Number of Colorado teens being vaccinated rises as school year approaches
The number of Colorado teens getting vaccinated against the coronavirus increase steadily over the past month, which Gov. Jared Polis said earlier this week helped the state reach the milestone of nearly 71% of eligible residents having received at least one shot.
The rise in vaccinations is a positive development as the delta variant is driving an increase in COVID-19 infections statewide, just as school is about to start. Cases are also increasing among children and teens across the U.S. amid the new surge of illnesses.
“It’s trickling back up and what we are seeing — we’re seeing sicker kids,” said Jerrod Milton, chief clinical officer with Children’s Hospital Colorado.
Physicians are also seeing more cases of other respiratory viruses, including respiratory syncytial virus, or RSV. In some cases children are testing positive for more than one virus, including COVID-19, he said.
About 15% of the patients arriving in Children’s Hospital Colorado’s emergency department have respiratory symptoms.
COVID-19 infections among children began increasing in the U.S. in July. There were about 72,000 COVID-19 cases among American children in the week ending July 29, which was up from 39,000 cases reported the previous week, according to a report by The American Academy of Pediatrics.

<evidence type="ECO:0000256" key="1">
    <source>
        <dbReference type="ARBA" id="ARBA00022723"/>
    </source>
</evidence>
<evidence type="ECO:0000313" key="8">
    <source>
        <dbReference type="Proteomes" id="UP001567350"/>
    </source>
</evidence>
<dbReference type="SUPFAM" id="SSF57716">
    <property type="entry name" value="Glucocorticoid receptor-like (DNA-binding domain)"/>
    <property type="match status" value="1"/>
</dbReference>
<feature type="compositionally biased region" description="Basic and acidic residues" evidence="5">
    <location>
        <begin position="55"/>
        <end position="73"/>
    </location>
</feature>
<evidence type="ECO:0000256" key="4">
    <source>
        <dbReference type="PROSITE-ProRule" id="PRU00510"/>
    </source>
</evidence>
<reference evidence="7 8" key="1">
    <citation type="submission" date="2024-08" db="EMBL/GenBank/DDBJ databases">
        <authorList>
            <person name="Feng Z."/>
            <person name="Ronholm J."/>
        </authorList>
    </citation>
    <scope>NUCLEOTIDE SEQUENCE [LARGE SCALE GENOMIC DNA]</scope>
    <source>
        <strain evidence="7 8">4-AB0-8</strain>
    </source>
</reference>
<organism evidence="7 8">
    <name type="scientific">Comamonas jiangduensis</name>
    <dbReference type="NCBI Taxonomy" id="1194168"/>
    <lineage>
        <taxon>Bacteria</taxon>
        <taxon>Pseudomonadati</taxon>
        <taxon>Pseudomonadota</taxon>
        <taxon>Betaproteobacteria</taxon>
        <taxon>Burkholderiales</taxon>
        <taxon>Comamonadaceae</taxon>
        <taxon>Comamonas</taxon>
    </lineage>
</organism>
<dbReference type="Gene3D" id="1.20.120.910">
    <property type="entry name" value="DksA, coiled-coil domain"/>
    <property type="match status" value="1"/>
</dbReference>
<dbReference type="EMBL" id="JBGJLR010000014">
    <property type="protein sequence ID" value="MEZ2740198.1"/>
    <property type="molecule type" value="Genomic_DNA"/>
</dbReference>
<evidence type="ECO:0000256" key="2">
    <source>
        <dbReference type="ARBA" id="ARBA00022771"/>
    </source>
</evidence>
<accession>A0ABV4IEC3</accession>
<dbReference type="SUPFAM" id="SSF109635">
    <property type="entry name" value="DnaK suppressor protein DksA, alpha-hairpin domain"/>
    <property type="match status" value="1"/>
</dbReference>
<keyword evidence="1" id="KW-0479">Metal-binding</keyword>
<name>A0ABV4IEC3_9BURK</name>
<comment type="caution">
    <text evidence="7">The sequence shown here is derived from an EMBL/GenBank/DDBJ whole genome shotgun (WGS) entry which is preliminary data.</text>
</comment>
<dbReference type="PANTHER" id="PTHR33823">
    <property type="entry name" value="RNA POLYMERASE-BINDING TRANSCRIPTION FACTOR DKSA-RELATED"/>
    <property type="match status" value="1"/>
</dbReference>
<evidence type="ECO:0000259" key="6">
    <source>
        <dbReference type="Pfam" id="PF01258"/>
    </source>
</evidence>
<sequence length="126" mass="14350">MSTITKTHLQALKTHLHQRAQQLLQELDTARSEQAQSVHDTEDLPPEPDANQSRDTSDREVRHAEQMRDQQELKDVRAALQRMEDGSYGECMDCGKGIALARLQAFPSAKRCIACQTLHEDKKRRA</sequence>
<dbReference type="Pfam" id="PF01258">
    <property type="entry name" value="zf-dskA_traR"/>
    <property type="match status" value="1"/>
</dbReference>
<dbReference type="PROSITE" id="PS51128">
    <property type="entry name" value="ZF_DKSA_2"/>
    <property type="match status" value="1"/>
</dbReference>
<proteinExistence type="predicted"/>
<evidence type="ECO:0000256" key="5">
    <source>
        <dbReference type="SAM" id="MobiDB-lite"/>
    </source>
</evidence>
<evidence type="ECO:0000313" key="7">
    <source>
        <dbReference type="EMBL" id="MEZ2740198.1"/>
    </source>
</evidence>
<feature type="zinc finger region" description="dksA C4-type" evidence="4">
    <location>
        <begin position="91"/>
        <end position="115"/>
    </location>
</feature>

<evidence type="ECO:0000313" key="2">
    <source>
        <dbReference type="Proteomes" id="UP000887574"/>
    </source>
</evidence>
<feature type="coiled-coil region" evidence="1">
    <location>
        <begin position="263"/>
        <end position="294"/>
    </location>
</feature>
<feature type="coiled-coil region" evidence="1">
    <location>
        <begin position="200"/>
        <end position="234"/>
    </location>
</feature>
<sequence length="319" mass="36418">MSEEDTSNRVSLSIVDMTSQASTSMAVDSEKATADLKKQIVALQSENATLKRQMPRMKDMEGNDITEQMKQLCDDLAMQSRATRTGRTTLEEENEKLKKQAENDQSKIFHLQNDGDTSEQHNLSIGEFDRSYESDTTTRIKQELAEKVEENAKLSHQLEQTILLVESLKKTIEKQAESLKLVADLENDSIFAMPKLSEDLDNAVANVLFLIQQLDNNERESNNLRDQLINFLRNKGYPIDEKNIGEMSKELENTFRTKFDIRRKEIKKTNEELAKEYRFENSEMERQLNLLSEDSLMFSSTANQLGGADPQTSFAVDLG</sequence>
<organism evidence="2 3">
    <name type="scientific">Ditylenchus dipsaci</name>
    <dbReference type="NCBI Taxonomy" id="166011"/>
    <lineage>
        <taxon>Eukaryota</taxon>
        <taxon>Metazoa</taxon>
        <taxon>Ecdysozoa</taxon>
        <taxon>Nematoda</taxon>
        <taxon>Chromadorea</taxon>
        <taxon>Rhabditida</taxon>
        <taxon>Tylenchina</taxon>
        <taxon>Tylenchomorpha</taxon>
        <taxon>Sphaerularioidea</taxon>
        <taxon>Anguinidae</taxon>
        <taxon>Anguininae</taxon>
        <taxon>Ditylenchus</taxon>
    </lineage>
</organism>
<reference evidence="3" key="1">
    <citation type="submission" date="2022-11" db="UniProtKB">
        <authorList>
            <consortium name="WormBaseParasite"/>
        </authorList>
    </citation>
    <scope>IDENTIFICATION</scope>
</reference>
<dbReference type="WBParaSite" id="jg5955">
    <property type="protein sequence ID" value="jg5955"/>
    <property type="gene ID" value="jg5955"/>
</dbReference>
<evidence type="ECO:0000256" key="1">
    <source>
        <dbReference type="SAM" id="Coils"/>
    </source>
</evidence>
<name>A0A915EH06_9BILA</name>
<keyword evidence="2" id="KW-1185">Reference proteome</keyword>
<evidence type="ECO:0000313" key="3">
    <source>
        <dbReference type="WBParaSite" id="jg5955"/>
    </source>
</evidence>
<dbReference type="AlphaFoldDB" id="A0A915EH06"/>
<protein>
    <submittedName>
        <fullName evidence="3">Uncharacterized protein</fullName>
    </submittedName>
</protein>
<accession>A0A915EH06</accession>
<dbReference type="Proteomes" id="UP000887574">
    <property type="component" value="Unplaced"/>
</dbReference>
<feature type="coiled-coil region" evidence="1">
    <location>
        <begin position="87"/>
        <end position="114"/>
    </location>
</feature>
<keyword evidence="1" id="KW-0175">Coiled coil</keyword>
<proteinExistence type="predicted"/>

Immunizations among Colorado teens also began rising each week over the last month. During the week of July 4, 5,092 doses were administered to those between the ages of 12 and 17. That rose to 7,934 doses the week of July 25, according to the Colorado Department of Public Health and Environment.
Statewide, 50% of teens between the ages of 12 and 17 — 224,076 — have received at least one dose of the COVID-19 vaccine. Of that age group, 41.6% — or 185,982 people — are fully immunized, according to the state health department.
Children under 12 are not yet eligible for COVID-19 vaccines.
The approaching school year likely helped motivate more parents to take their children to get vaccinated, Milton said.
Local public health officials have encouraged teens to get fully vaccinated before school starts, saying it will likely help them stay in in-person learning amid COVID-19 outbreaks.
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